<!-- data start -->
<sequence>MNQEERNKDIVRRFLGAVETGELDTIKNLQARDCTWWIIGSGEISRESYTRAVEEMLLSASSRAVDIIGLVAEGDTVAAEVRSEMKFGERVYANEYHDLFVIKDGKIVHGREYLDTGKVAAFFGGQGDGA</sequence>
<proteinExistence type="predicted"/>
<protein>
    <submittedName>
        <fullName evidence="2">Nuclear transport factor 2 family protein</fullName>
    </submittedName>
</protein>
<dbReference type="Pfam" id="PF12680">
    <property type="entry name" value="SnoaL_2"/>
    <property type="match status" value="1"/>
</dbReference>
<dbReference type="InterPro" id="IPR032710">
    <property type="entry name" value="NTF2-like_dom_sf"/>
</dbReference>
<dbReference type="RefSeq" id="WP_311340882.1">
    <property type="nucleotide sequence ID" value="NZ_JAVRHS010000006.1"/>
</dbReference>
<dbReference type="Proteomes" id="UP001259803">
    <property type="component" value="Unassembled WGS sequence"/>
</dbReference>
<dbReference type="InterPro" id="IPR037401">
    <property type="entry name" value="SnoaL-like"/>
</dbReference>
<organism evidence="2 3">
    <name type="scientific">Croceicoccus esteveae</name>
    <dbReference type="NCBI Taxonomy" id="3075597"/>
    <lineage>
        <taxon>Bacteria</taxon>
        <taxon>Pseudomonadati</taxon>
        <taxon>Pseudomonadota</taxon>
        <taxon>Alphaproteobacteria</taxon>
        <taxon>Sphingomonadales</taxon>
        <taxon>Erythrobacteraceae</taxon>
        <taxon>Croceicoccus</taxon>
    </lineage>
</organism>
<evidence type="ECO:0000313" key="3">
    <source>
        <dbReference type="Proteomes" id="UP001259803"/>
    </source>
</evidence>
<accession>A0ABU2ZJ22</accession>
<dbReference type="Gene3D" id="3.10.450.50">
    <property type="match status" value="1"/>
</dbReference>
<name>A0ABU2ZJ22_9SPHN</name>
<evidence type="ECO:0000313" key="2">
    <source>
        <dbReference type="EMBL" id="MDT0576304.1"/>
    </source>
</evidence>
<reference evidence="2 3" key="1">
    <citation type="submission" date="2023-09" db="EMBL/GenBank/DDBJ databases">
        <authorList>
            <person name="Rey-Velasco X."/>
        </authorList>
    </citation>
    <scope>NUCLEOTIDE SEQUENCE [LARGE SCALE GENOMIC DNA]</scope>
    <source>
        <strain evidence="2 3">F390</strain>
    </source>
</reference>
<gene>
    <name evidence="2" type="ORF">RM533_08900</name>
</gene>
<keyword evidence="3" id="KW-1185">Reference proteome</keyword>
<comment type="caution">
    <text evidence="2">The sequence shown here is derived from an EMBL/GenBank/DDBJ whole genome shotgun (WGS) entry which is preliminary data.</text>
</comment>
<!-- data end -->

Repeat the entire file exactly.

<sequence>MNQEERNKDIVRRFLGAVETGELDTIKNLQARDCTWWIIGSGEISRESYTRAVEEMLLSASSRAVDIIGLVAEGDTVAAEVRSEMKFGERVYANEYHDLFVIKDGKIVHGREYLDTGKVAAFFGGQGDGA</sequence>
<proteinExistence type="predicted"/>
<protein>
    <submittedName>
        <fullName evidence="2">Nuclear transport factor 2 family protein</fullName>
    </submittedName>
</protein>
<dbReference type="Pfam" id="PF12680">
    <property type="entry name" value="SnoaL_2"/>
    <property type="match status" value="1"/>
</dbReference>
<dbReference type="InterPro" id="IPR032710">
    <property type="entry name" value="NTF2-like_dom_sf"/>
</dbReference>
<dbReference type="RefSeq" id="WP_311340882.1">
    <property type="nucleotide sequence ID" value="NZ_JAVRHS010000006.1"/>
</dbReference>
<dbReference type="Proteomes" id="UP001259803">
    <property type="component" value="Unassembled WGS sequence"/>
</dbReference>
<dbReference type="InterPro" id="IPR037401">
    <property type="entry name" value="SnoaL-like"/>
</dbReference>
<organism evidence="2 3">
    <name type="scientific">Croceicoccus esteveae</name>
    <dbReference type="NCBI Taxonomy" id="3075597"/>
    <lineage>
        <taxon>Bacteria</taxon>
        <taxon>Pseudomonadati</taxon>
        <taxon>Pseudomonadota</taxon>
        <taxon>Alphaproteobacteria</taxon>
        <taxon>Sphingomonadales</taxon>
        <taxon>Erythrobacteraceae</taxon>
        <taxon>Croceicoccus</taxon>
    </lineage>
</organism>
<evidence type="ECO:0000313" key="3">
    <source>
        <dbReference type="Proteomes" id="UP001259803"/>
    </source>
</evidence>
<accession>A0ABU2ZJ22</accession>
<dbReference type="Gene3D" id="3.10.450.50">
    <property type="match status" value="1"/>
</dbReference>
<name>A0ABU2ZJ22_9SPHN</name>
<evidence type="ECO:0000313" key="2">
    <source>
        <dbReference type="EMBL" id="MDT0576304.1"/>
    </source>
</evidence>
<reference evidence="2 3" key="1">
    <citation type="submission" date="2023-09" db="EMBL/GenBank/DDBJ databases">
        <authorList>
            <person name="Rey-Velasco X."/>
        </authorList>
    </citation>
    <scope>NUCLEOTIDE SEQUENCE [LARGE SCALE GENOMIC DNA]</scope>
    <source>
        <strain evidence="2 3">F390</strain>
    </source>
</reference>
<gene>
    <name evidence="2" type="ORF">RM533_08900</name>
</gene>
<keyword evidence="3" id="KW-1185">Reference proteome</keyword>
<comment type="caution">
    <text evidence="2">The sequence shown here is derived from an EMBL/GenBank/DDBJ whole genome shotgun (WGS) entry which is preliminary data.</text>
</comment>